Tim Drage, Advice from a Very Angry Man, ca. 2000.
It can be exhausting, avoiding collusion. Jerks are always trying to make you complicit in their entitlement.
You know what I’m talking about. Someone, say, yells at a bartender. Then he looks around trying to enlist allies. Can you believe this guy?! his eyes say. It’s us against the crazies, right?! This city, right?! People, right?! And even though it’s probably as close to an impulse towards collectivism as this person will ever experience, it is crucial in that moment that you make him feel completely alone.
Traveling jerks, in particular, demonstrate a touching faith in the world’s empathy. I need to make a connection! they explain. Or, I need to get on this flight, or, I want to control the weather! And not only do the rest of us not care, we actively don’t care. We care less than we normally do about other peoples’ problems.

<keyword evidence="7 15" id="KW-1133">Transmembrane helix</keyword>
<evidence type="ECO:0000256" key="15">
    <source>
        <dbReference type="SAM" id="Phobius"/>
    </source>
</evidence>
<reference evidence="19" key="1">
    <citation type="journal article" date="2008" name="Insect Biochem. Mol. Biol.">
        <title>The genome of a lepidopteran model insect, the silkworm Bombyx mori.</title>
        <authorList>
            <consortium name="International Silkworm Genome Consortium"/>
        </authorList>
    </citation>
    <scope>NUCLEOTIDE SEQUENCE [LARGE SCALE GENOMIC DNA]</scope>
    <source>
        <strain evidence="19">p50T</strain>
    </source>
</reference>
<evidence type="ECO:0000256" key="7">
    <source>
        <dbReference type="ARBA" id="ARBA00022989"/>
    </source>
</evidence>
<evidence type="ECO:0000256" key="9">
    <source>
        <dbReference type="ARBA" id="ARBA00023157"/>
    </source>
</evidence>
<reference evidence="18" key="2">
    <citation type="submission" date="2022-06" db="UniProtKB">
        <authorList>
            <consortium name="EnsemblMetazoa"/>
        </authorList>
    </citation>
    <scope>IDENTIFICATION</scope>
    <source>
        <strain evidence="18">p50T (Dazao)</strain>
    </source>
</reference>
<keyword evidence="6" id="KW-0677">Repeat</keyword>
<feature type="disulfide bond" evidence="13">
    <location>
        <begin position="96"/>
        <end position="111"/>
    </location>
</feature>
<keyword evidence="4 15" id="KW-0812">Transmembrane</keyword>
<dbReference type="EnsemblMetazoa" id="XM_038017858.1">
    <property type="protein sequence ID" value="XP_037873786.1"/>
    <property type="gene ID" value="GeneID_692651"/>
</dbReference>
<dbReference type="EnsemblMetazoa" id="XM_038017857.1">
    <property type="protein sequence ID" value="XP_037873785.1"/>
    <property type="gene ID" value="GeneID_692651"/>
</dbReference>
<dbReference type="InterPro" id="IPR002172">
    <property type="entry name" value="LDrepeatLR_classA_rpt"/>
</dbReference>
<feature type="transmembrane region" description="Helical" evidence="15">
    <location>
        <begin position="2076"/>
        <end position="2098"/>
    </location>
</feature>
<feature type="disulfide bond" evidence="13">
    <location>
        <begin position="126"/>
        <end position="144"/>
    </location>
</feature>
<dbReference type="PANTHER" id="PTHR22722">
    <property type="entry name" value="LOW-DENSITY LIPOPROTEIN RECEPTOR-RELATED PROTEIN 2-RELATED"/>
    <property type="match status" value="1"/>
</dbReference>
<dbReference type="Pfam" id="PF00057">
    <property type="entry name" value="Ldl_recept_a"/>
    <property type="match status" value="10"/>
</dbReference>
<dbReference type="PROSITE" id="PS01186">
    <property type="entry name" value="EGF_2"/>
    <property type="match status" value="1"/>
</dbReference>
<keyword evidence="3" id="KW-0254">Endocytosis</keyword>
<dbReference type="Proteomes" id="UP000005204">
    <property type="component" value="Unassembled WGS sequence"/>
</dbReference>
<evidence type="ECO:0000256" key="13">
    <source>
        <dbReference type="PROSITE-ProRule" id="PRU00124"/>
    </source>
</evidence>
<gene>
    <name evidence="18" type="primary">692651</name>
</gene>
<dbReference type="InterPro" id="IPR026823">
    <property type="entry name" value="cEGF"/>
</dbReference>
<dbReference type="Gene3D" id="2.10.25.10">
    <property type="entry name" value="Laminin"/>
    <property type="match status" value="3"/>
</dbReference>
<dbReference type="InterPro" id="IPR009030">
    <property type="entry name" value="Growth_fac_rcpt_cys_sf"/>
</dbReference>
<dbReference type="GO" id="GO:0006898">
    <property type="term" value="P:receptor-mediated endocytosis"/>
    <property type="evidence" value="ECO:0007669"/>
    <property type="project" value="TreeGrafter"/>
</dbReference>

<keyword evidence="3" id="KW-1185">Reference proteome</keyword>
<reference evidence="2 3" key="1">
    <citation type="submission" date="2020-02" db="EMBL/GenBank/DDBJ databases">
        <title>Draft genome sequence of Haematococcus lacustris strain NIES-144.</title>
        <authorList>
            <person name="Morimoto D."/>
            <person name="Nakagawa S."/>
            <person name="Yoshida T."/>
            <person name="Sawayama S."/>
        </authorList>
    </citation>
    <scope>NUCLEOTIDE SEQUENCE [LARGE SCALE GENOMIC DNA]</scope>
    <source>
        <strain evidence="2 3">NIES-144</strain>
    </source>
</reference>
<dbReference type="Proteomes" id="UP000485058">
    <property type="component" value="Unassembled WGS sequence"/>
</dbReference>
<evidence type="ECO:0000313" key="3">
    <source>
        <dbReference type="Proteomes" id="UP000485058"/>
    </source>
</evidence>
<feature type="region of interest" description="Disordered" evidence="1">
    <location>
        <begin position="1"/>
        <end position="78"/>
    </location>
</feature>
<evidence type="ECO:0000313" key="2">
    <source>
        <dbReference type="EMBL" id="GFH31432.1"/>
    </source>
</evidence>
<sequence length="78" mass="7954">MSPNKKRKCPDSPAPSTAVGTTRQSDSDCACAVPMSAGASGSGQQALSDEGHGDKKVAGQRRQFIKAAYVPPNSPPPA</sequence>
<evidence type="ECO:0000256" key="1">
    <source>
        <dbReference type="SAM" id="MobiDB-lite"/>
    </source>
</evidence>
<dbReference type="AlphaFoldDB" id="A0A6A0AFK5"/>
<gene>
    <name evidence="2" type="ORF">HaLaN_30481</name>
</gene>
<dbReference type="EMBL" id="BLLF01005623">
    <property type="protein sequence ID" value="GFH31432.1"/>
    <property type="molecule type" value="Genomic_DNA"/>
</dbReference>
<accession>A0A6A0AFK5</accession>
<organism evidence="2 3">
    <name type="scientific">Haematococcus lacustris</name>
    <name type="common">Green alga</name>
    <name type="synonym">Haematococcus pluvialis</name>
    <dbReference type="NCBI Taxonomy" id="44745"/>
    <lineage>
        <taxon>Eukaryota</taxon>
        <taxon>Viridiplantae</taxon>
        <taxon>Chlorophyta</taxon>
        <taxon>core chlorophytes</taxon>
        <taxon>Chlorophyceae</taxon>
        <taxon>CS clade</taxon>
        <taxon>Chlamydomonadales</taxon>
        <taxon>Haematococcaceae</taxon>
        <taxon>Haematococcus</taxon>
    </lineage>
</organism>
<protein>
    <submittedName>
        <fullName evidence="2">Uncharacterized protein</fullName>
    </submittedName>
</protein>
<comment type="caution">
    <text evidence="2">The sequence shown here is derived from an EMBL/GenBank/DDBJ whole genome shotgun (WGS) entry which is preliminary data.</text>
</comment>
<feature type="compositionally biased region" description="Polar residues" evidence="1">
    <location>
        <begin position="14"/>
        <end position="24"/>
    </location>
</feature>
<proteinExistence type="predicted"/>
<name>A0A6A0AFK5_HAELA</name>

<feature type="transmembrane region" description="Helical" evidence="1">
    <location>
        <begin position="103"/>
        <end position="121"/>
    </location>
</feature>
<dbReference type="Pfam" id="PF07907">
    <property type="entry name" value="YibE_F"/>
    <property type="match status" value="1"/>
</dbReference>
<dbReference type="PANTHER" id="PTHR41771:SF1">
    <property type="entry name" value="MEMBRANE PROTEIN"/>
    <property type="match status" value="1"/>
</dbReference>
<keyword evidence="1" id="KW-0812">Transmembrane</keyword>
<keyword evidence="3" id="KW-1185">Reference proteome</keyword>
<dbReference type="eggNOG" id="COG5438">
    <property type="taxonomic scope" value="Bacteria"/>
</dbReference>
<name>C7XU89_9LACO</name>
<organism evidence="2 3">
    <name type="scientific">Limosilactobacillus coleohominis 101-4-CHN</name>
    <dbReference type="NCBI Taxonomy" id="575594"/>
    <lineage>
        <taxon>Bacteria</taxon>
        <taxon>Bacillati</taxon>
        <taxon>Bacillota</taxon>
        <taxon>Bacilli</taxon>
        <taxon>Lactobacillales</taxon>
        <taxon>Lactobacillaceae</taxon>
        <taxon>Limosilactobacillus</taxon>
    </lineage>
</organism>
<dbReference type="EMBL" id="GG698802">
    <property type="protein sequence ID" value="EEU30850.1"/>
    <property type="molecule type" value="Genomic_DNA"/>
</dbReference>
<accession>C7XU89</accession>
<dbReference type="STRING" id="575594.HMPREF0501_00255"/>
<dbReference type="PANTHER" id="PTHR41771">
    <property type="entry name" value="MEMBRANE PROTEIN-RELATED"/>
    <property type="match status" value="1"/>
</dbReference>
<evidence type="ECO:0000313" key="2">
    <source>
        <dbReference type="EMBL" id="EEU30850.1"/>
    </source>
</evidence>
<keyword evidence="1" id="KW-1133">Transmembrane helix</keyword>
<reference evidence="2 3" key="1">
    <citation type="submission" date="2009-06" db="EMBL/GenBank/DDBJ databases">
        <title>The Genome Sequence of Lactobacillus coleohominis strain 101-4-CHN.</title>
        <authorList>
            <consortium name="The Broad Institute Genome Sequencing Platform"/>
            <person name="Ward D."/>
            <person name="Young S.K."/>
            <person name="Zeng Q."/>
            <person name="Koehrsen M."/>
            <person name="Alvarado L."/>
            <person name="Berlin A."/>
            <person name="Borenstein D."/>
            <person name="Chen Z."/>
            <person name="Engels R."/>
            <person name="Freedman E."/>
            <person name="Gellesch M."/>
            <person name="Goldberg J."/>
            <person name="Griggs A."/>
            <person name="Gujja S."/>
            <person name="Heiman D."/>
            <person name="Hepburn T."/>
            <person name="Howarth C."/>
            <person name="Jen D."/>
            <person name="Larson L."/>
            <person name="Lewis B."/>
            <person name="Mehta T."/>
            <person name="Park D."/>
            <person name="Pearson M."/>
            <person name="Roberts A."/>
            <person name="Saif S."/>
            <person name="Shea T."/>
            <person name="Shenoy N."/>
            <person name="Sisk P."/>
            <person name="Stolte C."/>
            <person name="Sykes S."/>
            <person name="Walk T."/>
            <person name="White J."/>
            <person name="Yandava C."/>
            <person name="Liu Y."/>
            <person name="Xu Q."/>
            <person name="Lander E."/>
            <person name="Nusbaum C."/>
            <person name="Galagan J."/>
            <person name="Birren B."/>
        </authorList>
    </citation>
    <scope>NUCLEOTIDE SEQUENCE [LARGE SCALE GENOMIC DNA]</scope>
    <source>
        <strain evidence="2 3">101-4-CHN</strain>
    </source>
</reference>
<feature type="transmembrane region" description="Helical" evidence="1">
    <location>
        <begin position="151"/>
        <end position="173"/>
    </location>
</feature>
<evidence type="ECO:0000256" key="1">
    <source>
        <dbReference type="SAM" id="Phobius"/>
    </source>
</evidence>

“Is everything okay?” asks the flight attendant.
“Um, not really,” says the man in business class. “Where’s the tawny port?” And then of course he mistakes your look of incredulity for one of complicity and gives you a “what’re you gonna do with this kind of service?” shrug as the port arrives.
That said, these moments can be tragic. “Where’s the manager?!” demands an old man in the local Citibank, sticking his head into the office where you’re sitting with an employee sorting out some business. “You people!” he says to you. “We can’t find anything! Don’t try looking for help here!” And then he leaves and your eyes meet those of the bank employee, and there is indeed a certain complicity—but the original man is more alone than ever.
Sadie Stein is contributing editor of The Paris Review, and the Daily’s correspondent.
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